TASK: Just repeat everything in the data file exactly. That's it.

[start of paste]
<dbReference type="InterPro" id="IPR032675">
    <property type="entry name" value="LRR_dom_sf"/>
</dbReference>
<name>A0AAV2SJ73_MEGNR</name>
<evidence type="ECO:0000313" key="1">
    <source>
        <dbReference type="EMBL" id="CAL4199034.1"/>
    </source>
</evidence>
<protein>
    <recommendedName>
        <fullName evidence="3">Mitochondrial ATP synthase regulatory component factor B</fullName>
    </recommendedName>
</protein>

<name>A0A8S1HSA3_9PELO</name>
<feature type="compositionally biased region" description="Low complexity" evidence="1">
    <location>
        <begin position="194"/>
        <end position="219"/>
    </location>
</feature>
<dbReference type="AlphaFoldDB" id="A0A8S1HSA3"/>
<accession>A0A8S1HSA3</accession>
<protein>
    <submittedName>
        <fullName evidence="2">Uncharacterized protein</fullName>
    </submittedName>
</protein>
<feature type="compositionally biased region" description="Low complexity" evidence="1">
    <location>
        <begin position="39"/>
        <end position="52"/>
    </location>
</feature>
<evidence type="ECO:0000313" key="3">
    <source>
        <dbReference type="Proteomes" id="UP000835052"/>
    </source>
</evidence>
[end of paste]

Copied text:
<dbReference type="InterPro" id="IPR032675">
    <property type="entry name" value="LRR_dom_sf"/>
</dbReference>
<name>A0AAV2SJ73_MEGNR</name>
<evidence type="ECO:0000313" key="1">
    <source>
        <dbReference type="EMBL" id="CAL4199034.1"/>
    </source>
</evidence>
<protein>
    <recommendedName>
        <fullName evidence="3">Mitochondrial ATP synthase regulatory component factor B</fullName>
    </recommendedName>
</protein>

<name>A0A8S1HSA3_9PELO</name>
<feature type="compositionally biased region" description="Low complexity" evidence="1">
    <location>
        <begin position="194"/>
        <end position="219"/>
    </location>
</feature>
<dbReference type="AlphaFoldDB" id="A0A8S1HSA3"/>
<accession>A0A8S1HSA3</accession>
<protein>
    <submittedName>
        <fullName evidence="2">Uncharacterized protein</fullName>
    </submittedName>
</protein>
<feature type="compositionally biased region" description="Low complexity" evidence="1">
    <location>
        <begin position="39"/>
        <end position="52"/>
    </location>
</feature>
<evidence type="ECO:0000313" key="3">
    <source>
        <dbReference type="Proteomes" id="UP000835052"/>
    </source>
</evidence>